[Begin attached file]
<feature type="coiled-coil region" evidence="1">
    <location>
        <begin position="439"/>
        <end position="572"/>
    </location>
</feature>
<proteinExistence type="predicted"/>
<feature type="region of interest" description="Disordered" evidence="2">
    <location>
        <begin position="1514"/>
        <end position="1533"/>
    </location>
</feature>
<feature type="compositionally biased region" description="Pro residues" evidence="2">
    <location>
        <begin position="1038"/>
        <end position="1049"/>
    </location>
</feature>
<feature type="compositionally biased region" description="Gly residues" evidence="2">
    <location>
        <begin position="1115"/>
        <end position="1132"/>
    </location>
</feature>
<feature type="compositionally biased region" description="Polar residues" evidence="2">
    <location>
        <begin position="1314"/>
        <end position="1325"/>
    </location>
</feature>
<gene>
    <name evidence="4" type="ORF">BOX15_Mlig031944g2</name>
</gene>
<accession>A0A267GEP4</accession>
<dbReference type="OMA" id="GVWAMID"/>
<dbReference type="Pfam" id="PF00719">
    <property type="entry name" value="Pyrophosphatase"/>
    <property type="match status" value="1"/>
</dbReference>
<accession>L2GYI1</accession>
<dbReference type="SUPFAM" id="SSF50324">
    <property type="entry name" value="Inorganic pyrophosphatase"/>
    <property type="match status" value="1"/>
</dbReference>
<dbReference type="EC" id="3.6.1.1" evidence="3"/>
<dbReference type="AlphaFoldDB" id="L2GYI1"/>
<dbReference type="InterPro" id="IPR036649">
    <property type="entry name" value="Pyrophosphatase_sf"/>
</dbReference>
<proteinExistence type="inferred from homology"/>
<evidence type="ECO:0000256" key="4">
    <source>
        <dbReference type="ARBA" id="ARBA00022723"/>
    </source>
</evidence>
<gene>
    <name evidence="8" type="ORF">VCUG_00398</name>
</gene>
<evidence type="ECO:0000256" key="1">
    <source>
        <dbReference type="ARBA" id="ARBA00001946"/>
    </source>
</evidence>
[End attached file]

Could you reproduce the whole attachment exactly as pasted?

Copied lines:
<feature type="coiled-coil region" evidence="1">
    <location>
        <begin position="439"/>
        <end position="572"/>
    </location>
</feature>
<proteinExistence type="predicted"/>
<feature type="region of interest" description="Disordered" evidence="2">
    <location>
        <begin position="1514"/>
        <end position="1533"/>
    </location>
</feature>
<feature type="compositionally biased region" description="Pro residues" evidence="2">
    <location>
        <begin position="1038"/>
        <end position="1049"/>
    </location>
</feature>
<feature type="compositionally biased region" description="Gly residues" evidence="2">
    <location>
        <begin position="1115"/>
        <end position="1132"/>
    </location>
</feature>
<feature type="compositionally biased region" description="Polar residues" evidence="2">
    <location>
        <begin position="1314"/>
        <end position="1325"/>
    </location>
</feature>
<gene>
    <name evidence="4" type="ORF">BOX15_Mlig031944g2</name>
</gene>
<accession>A0A267GEP4</accession>
<dbReference type="OMA" id="GVWAMID"/>
<dbReference type="Pfam" id="PF00719">
    <property type="entry name" value="Pyrophosphatase"/>
    <property type="match status" value="1"/>
</dbReference>
<accession>L2GYI1</accession>
<dbReference type="SUPFAM" id="SSF50324">
    <property type="entry name" value="Inorganic pyrophosphatase"/>
    <property type="match status" value="1"/>
</dbReference>
<dbReference type="EC" id="3.6.1.1" evidence="3"/>
<dbReference type="AlphaFoldDB" id="L2GYI1"/>
<dbReference type="InterPro" id="IPR036649">
    <property type="entry name" value="Pyrophosphatase_sf"/>
</dbReference>
<proteinExistence type="inferred from homology"/>
<evidence type="ECO:0000256" key="4">
    <source>
        <dbReference type="ARBA" id="ARBA00022723"/>
    </source>
</evidence>
<gene>
    <name evidence="8" type="ORF">VCUG_00398</name>
</gene>
<evidence type="ECO:0000256" key="1">
    <source>
        <dbReference type="ARBA" id="ARBA00001946"/>
    </source>
</evidence>